February 24, 2020
Palmisano, F. et.al
Bromelain is a phytochemical found abundantly in the stem of pineapple (Ananascomosus). It functions as a protease exhibiting multiple therapeutic potentials. It has anti-inflammatory, fibrinolytic, and chemotherapeutic properties to name a few.
The anti-inflammatory property of bromelain can be attributed to its ability to inhibit the pro-inflammatory enzyme cyclooxygenase-2 (COX-2).1 COX-2 is an enzyme that catalyzes the production of prostaglandin E-2 (PGE-2), a major inflammatory lipid. Aside from inducing inflammation, PGE-2 also suppresses immunity and promotes tumor progression through angiogenesis and increase in tumor growth.
Bromelain promotes the production of inflammatory cytokines interleukin 1β, interleukin -6, interferon γ, and tumor necrosis factor-α. However, it stops promoting the activity of the said inflammatory markers when they have already been activated by other mechanisms.
The prevalence of urolithiasis varies from one to twenty percent. Its incidence is dependent on dietary, genetic, climactic, ethnic, and cultural factors. Its estimated prevalence among highly developed countries is greater than ten percent.2
In 2015, the European Association of Urology (EAU) has released a guideline on the diagnosis and conservative management of urolithiasis.3 In this guideline, medical expulsive therapy (MET) was recommended to facilitate spontaneous passage of ureteral stones. Pharmacological agents used in MET include α-adrenergic antagonists like tamsulosin.
Aside from the stone and its size, the mucosal layer of the ureter also contributes to passage of urolithiasis. Mucosal edema may hinder stone egress. Bromelain, through its anti-inflammatory activity, inhibits mucosal edema and works to facilitate spontaneous stone passage.4
Palmisano, F. et al. conducted a single-center study in 2018 that evaluated the effect of bromelain and tamsulosin versus tamsulosin alone as medical expulsive therapy for the spontaneous stone passage of distal ureteral stones.4 This technical article summarizes the result of the said study.
Ureteral stones can be conservatively managed through observation or watchful waiting. However, this period can take up to thirty to forty days and may result to a number of complications necessitating invasive tests and intensive medical management. With medical expulsive therapy, spontaneous stone passage can be observed in a span of ten to twelve days. Alpha-adrenergic blockers such as tamsulosin are the commonly used MET for ureteral stones due to their smooth muscle relaxing property. The addition of an anti-inflammatory such as bromelain may be warranted to decrease the edema in the ureter.
This study aims to establish the safety and efficacy of bromelain and tamsulosin versus tamsulosin alone as medical expulsive therapy for spontaneous passage of symptomatic distal ureteral stones among adults.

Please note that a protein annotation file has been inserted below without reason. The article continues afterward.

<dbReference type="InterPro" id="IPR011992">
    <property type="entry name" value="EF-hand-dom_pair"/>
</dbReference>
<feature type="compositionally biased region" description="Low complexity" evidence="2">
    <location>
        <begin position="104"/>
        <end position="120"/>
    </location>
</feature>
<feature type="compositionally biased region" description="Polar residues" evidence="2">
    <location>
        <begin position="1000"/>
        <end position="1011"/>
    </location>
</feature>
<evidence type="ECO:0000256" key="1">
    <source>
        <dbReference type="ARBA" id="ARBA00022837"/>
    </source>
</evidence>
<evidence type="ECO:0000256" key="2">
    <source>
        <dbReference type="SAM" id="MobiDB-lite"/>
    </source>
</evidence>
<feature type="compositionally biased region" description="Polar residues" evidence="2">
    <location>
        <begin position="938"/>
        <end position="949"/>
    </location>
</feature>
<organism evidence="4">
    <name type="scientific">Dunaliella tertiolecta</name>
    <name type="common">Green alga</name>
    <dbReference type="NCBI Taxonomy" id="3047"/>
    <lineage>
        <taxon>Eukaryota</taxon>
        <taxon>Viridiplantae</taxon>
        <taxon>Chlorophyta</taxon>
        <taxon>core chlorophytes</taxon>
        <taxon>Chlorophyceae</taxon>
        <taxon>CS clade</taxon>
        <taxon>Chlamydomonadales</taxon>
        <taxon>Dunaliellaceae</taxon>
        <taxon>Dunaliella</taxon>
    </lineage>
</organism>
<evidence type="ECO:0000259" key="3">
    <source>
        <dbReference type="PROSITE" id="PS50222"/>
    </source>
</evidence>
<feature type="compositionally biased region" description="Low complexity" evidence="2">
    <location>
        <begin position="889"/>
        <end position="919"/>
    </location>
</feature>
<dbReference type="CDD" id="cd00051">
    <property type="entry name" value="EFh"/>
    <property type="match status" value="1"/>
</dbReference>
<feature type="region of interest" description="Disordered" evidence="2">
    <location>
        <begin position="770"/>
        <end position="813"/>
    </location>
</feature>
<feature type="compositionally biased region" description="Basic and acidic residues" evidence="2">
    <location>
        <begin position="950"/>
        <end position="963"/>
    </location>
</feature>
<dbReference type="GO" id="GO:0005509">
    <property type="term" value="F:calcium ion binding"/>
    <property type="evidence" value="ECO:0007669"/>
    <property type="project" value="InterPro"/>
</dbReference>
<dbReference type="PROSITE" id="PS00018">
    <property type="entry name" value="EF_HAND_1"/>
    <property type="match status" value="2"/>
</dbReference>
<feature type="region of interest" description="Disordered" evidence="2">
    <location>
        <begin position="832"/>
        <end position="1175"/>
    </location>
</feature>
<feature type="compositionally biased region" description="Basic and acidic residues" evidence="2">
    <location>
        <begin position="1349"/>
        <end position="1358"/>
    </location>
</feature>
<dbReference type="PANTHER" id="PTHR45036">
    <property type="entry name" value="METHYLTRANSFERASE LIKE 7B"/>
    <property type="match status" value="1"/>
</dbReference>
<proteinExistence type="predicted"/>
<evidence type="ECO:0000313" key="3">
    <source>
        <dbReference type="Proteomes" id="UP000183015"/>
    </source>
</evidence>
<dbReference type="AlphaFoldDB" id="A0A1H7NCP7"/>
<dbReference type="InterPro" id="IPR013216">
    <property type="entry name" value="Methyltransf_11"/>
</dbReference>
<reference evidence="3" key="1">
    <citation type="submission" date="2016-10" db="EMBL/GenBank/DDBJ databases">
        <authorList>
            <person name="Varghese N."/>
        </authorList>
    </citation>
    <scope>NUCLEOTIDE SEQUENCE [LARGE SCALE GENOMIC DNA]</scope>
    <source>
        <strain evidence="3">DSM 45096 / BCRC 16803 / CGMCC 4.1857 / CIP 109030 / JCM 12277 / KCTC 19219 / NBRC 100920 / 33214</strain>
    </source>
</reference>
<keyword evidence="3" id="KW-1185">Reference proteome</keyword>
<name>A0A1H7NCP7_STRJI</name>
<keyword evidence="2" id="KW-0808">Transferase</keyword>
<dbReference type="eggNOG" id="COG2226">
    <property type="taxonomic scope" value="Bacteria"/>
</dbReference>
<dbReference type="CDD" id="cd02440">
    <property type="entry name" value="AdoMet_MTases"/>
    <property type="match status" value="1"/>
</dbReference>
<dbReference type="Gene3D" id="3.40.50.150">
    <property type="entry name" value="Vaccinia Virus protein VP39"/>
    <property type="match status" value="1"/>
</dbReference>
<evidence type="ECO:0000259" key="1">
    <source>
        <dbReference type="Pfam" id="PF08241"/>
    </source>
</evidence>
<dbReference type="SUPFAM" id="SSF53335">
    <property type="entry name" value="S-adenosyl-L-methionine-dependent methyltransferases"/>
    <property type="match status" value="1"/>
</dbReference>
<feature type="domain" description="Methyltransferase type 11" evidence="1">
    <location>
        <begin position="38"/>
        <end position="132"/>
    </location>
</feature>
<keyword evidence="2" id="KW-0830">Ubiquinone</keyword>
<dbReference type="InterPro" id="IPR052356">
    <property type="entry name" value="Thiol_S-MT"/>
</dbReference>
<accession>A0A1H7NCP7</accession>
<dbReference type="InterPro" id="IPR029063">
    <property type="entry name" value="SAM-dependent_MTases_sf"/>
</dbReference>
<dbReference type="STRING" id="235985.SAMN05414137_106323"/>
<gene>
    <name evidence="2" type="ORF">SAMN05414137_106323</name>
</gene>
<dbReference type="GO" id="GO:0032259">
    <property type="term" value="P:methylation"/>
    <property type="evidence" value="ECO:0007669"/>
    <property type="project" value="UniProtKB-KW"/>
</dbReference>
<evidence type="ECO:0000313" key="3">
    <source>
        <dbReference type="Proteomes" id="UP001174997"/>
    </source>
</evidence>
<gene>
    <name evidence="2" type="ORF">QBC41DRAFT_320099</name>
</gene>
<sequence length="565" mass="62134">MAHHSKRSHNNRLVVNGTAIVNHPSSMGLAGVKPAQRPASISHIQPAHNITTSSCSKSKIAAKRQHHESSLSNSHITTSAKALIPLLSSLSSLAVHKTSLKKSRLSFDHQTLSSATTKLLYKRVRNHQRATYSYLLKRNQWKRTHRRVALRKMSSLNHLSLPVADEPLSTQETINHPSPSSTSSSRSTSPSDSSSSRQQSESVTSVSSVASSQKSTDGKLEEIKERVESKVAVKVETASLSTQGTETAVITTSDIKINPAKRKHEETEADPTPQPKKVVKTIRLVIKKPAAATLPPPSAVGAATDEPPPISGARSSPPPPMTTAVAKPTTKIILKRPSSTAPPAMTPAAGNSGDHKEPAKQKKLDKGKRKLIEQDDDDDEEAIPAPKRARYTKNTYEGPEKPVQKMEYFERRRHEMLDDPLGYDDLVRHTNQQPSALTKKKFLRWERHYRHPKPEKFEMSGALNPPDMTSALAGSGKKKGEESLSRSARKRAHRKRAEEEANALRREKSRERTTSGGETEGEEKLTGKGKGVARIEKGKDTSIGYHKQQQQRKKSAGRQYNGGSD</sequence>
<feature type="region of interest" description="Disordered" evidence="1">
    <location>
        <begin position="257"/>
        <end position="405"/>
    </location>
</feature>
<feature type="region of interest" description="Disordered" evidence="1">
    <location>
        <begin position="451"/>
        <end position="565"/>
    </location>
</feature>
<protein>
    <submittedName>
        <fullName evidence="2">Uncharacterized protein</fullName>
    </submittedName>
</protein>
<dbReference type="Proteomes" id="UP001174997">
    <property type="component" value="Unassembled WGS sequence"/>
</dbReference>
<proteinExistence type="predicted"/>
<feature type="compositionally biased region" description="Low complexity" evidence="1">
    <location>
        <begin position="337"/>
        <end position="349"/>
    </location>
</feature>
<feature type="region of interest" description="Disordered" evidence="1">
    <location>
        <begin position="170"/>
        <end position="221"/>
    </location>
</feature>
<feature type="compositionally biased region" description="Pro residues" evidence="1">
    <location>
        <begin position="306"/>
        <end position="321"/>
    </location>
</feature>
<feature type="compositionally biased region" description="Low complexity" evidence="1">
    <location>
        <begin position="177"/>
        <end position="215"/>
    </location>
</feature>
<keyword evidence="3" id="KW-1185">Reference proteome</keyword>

The study has a prospective cohort design. It was conducted in a one-year period spanning from December 2016 to November 2017. The primary outcome measured was spontaneous stone passage within thirty days. Secondary outcomes were the detection of time of spontaneous stone passage, adverse events of MET, and the need for hospitalization or endoscopic treatment.
One hundred and twenty-two adult subjects (18 to 85 years old) presenting with symptomatic ureteral stones were recruited. They were given 500 mg of bromelain in 2, 500 gelatin digesting units (GDUs) on an empty stomach along with 0.4mg of tamsulosin. This regimen was done until spontaneous stone passage with a maximum period of thirty days. The cases were matched with a historical cohort receiving tamsulosin alone as MET. There was no statistical difference in the baseline characteristics for cases and controls.
A total of 114 cases completed the study and these were matched with 114 controls. An intention to treat analysis was performed. Logistic regression was used to correlate expulsion with the use of bromelain with the size of the stone as a variable.
From the 114 cases analyzed, 100 were able to expel the ureteral stone. This was 12.3% higher than the control group receiving tamsulosin alone (87.7 vs 75.4%) and was statistically significant. When bromelain was added to tamsulosin, the probability of spontaneous stone passage increased by a mean of 3.3.
Two episodes of hypotension were recorded, one coming from the cases and one from the control group. There were no reported side effects related to bromelain use. The time to self-reported spontaneous stone passage was 11.68 days for the bromelain and tamsulosin group and 11.57 days for the tamsulosin group.
The 14 cases who did not have spontaneous passage had to undergo through a specific procedure for stone removal. Three cases from this group underwent ureteral stenting while 5 patients underwent extracorporeal shock wave lithotripsy (ESWL) and 6 had to undergo ureteroscopy. Medical expulsive therapy did not work for 28 controls. Six controls underwent stenting and 18 underwent ESWL while the remaining 4 underwent ureteroscopy.
The addition of bromelain to tamsulosin was more effective than tamsulosin alone as medical expulsive therapy for spontaneous passage of distal ureteral stones among adults. Furthermore, bromelain had no side effect and was deemed safe.